AfriBusiness today announced that it would provide free legal aid to the first of its members who becomes a victim of expropriation without compensation due to an amendment of the property rights clause in the Constitution. All members of AfriBusiness, both individuals and companies, will enjoy this protection.
This follows the carrying of the EFF’s motion in Parliament on 27 February 2018 to initiate the process to amend the Constitution to allow expropriation without compensation. And it follows the remarks yesterday at the so-called National Forum for Dialogue, where Rural Development and Land Reform minister Maite Nkoana-Mashabane announced that her department had already identified land for expropriation without compensation. “She is preparing for a test case to expropriate land without compensation,” it was reported.
Piet le Roux, CEO of AfriBusiness, says the business rights watch dog will not hesitate to institute legal action in this regard. “We are ready to institute legal action on behalf of the first AfriBusiness member whose property is expropriated without compensation in terms of an amendment of the property clause in the Constitution.”
Le Roux further says that AfriBusiness will not accept an injustice simply because it has been written into the Constitution. “Expropriation without compensation is theft, irrespective of whether it is made constitutional or not.”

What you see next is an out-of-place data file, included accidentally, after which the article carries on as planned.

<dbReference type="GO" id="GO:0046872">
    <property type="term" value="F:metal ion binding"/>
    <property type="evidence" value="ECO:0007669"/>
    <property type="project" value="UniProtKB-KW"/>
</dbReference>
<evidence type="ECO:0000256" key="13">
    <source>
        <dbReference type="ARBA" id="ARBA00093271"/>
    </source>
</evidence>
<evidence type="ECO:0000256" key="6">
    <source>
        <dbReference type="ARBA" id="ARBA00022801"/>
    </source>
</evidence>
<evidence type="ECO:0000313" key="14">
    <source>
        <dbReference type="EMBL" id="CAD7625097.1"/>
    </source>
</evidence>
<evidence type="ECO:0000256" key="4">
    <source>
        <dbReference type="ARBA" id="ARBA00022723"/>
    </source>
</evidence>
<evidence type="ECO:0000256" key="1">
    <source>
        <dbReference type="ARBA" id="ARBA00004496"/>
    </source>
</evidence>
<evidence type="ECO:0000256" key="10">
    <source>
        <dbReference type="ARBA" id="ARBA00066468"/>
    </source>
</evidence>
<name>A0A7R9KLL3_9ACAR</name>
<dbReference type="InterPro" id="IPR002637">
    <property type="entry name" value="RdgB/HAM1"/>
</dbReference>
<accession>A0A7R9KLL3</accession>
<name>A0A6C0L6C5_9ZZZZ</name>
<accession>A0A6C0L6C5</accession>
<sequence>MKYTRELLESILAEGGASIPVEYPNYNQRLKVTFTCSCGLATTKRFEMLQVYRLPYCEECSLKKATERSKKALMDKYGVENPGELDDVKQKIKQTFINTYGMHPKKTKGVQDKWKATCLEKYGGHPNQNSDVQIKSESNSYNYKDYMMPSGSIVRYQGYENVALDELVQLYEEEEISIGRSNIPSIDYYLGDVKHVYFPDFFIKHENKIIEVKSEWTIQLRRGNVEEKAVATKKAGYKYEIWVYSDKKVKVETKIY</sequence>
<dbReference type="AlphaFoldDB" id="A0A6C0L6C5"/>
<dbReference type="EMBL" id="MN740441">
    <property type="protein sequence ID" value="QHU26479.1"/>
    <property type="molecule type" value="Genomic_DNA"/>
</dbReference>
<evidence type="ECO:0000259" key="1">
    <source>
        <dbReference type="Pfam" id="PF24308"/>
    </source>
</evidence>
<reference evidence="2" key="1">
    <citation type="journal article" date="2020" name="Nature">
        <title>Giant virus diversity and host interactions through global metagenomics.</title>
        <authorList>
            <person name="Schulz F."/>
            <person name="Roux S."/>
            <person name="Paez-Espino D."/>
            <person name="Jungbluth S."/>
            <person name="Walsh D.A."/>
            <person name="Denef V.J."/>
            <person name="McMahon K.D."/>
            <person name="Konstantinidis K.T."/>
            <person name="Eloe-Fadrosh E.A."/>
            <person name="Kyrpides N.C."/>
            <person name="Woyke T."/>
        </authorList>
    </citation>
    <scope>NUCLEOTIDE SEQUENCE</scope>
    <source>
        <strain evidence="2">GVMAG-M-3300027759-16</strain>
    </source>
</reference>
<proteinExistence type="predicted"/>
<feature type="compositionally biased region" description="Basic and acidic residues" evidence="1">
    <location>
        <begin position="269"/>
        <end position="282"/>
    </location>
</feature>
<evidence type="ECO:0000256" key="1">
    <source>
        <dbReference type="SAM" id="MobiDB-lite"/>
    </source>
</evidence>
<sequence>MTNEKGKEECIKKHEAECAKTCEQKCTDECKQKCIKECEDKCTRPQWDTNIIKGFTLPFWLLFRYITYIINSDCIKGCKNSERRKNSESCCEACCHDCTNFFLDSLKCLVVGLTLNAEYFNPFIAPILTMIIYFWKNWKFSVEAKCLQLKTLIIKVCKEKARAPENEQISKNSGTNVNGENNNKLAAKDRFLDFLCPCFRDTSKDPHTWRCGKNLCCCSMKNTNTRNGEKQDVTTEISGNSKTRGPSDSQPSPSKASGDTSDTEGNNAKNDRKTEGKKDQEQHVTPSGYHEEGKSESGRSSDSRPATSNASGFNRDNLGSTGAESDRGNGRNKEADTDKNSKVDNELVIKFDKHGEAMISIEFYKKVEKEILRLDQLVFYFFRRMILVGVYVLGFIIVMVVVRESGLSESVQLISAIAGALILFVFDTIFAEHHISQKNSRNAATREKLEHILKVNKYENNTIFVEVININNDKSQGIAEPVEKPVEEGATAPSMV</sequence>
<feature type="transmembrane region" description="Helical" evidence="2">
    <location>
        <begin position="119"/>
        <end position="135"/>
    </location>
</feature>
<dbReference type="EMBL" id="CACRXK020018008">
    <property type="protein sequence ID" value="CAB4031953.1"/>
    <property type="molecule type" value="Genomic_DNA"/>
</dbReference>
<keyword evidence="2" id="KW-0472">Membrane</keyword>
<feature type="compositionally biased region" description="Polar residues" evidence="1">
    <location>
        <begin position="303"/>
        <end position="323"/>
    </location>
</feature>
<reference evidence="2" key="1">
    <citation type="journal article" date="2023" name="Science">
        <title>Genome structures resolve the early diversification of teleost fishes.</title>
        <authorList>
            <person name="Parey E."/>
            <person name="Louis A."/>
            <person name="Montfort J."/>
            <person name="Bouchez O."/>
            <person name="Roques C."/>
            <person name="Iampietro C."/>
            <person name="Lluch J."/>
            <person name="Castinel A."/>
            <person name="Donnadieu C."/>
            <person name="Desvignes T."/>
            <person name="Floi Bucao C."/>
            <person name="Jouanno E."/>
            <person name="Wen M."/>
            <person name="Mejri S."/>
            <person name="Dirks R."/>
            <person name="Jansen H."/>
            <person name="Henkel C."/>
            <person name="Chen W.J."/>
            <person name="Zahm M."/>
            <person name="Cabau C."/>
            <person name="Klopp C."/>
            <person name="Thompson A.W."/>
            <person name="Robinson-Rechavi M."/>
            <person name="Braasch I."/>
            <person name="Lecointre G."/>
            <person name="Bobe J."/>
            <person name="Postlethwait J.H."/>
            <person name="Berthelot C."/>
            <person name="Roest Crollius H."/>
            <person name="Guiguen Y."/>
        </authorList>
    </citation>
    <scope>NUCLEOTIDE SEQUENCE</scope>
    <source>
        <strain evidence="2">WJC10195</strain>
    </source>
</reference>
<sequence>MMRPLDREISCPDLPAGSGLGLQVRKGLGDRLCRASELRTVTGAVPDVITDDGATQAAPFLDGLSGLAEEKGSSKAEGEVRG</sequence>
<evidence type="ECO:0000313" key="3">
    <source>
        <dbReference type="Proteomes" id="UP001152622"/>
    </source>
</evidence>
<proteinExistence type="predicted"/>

“Moreover, the dilution of property rights in South Africa would lead to extensive economic harm and social disruption – something that would not be in the public interest at all. It would reverse the gains of land restitution since 1994, and hamper the only two sources of successful land reform – goodwill and the free market – leaving South Africa with government land reform only. And to add insult to injury, indications are that the ANC and EFF intend to make the state the custodian or owner of all land, leading to even less black, coloured and Indian land ownership than currently exist. Any undermining of the property rights of white land owners will come at the expense of the property rights of all other racial groups in South Africa as well,” Le Roux warns.
Apart from preparing for such a lawsuit, AfriBusiness is also working on a comprehensive plan for the protection of property rights. This plan will focus on the looming amendment of Section 25 of the Constitution in particular, and also on the protection of property rights in general. More information on this will be made available in due course.
*AfriBusiness is a business organisation that supports property rights and free markets. It serves the public interest wherever its members do business, and serves the interests of its 12 000 members in the domains of public policy, business services and business infrastructure.